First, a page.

Intensive treatment to lower systolic (top number) blood pressure to below 120 would save more than 100,000 lives per year in the United States, according to a study led by Loyola University Chicago researcher Holly Kramer, MD, MPH.
Two thirds of the lives saved would be men and two thirds would be aged 75 or older, according to the study, which was presented at the American Heart Association's Council on Hypertension 2016 Scientific Sessions. Current guidelines recommend keeping systolic blood pressure below 140 mm Hg.
"When the treatment goal was lowered to a maximum of 120 mm HG, there was a huge reduction in mortality," said Dr. Kramer, the study's first author. "Few other medical interventions have such a large effect."
Dr. Kramer is an associate professor in the Department of Public Health Sciences and in the Division of Nephrology and Hypertension in the Department of Medicine of Loyola University Chicago Stritch School of Medicine.
To determine whether intensive treatment to lower systolic blood pressure could alter mortality, Dr. Kramer and colleagues applied findings from a multicenter study called SPRINT to the U.S. adult population. (SPRINT stands for Systolic Blood Pressure Intervention Trial.)
Loyola University Medical Center was among the centers that enrolled patients in the SPRINT trial, which included more than 9,350 adults ages 50 and older who had high blood pressure and were at high risk for cardiovascular disease. The SPRINT trial found there was a 27 percent reduction in mortality from all causes when systolic blood pressure was lowered to below 120 mm Hg, compared to the standard care of lowering blood pressure to below 140 mm Hg.
While saving lives, an intensive blood pressure regimen also would cause serious side effects. The study by Dr. Kramer and colleagues estimated that approximately 55,500 more episodes of low blood pressure, 33,300 more episodes of fainting and 44,400 additional electrolyte disorders would occur annually with implementation of intensive systolic blood pressure lowering in U.S. adults who meet SPRINT criteria. Most of these effects would not be expected to have lasting consequences and would be reversible by lowering blood pressure medications, Dr. Kramer said.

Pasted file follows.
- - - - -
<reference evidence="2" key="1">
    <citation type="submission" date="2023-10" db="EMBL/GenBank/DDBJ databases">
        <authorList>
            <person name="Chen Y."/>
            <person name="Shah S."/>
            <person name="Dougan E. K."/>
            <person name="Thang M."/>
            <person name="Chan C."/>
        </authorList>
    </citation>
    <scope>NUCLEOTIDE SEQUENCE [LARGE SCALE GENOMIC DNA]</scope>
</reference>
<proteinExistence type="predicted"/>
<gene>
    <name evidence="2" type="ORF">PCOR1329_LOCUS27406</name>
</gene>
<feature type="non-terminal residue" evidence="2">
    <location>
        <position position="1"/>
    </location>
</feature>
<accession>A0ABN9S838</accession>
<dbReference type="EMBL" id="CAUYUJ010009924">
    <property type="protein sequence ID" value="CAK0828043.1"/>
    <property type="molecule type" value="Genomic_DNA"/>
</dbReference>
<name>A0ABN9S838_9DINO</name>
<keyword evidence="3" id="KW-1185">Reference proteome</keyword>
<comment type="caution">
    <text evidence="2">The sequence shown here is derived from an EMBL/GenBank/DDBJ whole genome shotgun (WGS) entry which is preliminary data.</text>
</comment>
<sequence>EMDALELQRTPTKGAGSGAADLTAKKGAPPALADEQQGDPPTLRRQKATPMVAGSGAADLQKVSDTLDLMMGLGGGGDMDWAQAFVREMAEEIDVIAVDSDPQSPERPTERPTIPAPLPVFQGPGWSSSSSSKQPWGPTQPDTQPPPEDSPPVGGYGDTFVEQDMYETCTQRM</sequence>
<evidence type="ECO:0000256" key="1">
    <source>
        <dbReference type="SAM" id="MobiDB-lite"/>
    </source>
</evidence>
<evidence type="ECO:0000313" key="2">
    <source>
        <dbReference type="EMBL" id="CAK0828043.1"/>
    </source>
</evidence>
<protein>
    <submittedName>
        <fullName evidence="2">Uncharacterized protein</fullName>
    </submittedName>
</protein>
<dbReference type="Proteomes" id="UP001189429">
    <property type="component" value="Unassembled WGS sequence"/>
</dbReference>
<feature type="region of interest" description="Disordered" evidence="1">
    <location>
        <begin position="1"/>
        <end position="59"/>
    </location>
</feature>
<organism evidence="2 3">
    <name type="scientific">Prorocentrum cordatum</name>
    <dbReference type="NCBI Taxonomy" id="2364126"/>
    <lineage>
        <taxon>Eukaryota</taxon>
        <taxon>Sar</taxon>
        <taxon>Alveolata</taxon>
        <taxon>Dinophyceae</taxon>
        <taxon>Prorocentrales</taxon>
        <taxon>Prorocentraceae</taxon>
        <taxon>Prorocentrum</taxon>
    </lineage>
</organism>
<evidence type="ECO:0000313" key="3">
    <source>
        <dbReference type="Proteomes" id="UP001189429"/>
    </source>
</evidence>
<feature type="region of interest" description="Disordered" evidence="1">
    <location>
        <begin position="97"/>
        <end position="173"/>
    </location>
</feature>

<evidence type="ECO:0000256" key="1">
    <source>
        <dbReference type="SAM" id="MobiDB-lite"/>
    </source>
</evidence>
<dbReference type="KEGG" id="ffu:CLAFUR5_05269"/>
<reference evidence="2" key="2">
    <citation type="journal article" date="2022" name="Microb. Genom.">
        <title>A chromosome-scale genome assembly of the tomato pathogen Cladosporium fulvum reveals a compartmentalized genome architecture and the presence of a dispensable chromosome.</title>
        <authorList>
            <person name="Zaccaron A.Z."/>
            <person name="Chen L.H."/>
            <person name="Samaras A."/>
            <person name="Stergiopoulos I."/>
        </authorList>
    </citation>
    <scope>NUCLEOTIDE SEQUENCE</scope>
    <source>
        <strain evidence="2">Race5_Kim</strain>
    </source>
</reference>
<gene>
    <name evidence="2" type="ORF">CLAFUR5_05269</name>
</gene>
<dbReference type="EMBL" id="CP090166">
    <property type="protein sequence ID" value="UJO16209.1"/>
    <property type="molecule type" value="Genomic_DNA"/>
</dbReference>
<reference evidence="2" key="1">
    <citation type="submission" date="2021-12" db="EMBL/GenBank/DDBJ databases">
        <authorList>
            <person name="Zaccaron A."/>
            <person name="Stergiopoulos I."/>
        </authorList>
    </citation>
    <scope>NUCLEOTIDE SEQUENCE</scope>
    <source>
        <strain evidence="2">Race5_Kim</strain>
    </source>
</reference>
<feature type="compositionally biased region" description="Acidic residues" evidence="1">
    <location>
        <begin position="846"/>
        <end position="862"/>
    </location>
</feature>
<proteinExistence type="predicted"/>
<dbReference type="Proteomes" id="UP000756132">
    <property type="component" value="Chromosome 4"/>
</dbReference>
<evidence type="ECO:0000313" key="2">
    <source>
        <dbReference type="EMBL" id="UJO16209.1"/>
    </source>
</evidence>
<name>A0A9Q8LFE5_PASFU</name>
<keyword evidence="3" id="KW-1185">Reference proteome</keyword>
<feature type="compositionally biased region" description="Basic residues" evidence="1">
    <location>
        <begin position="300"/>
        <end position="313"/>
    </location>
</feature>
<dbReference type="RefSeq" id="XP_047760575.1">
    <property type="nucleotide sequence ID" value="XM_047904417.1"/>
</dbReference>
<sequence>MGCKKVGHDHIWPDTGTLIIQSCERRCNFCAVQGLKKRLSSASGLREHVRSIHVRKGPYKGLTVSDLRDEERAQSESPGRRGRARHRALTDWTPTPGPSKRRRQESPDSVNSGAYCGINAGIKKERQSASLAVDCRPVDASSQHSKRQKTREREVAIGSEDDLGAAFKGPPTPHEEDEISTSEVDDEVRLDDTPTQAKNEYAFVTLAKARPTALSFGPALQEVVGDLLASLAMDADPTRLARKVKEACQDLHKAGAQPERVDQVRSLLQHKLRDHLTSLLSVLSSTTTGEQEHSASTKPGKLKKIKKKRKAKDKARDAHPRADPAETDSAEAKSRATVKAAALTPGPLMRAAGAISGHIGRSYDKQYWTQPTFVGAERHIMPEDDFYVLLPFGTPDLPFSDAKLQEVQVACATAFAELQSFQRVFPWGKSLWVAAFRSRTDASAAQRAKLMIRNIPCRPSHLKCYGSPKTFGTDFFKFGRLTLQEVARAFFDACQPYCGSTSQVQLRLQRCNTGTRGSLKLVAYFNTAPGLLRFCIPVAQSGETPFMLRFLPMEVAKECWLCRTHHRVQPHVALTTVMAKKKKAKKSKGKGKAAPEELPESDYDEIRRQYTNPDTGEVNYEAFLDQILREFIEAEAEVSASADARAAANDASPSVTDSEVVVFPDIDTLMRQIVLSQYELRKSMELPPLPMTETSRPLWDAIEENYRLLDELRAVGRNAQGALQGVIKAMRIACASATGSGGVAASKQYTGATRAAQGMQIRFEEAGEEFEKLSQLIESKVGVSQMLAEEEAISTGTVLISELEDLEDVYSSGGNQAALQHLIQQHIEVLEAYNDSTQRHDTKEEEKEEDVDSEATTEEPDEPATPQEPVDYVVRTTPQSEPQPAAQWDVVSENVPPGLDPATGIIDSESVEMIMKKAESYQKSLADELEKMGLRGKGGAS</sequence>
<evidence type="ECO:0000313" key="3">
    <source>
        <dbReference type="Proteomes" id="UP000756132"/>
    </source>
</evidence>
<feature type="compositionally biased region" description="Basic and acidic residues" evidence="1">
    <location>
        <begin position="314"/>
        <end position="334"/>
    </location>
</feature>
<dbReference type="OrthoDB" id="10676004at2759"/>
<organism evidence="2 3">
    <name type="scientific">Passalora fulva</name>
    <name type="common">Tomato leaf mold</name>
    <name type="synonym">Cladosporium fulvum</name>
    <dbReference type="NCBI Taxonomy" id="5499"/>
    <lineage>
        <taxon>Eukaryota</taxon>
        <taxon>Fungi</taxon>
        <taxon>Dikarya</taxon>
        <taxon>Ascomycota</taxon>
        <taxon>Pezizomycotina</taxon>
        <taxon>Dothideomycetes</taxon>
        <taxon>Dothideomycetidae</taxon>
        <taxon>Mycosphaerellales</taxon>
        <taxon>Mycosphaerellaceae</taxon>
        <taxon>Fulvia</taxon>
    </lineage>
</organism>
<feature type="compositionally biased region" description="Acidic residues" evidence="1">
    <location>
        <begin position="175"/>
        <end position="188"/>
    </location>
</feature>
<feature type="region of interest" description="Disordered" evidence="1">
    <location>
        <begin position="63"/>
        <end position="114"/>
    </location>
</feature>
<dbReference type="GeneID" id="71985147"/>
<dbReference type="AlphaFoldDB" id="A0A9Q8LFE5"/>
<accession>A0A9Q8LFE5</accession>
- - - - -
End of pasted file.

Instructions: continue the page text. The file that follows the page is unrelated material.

High blood pressure, or hypertension, is a leading risk factor for heart disease, stroke, kidney failure and other health problems. An estimated 1 in 3 people in the United States has high blood pressure. Blood pressure is measured in millimeters of mercury (mm Hg). Systolic blood pressure refers to the pressure in the arteries when the heart beats. The bottom number, diastolic, refers to the pressure between beats.
In the SPRINT study, patients who were treated to achieve a standard target of less than 140 mm Hg received an average of two different blood pressure medications. The group treated to achieve a target of less than 120 mm Hg received an average of three medications. (The study excluded certain patients, including diabetics and smokers.)
Using data from the National Health & Nutrition Examination Survey, researchers determined that more than 18.1 million American adults met the criteria of patients enrolled in the SPRINT trial. Dr. Kramer and colleagues estimated that, among these 18.1 million adults, fully implementing an intensive regimen to lower systolic blood pressure below 120 mm Hg would prevent approximately 107,500 deaths per year.
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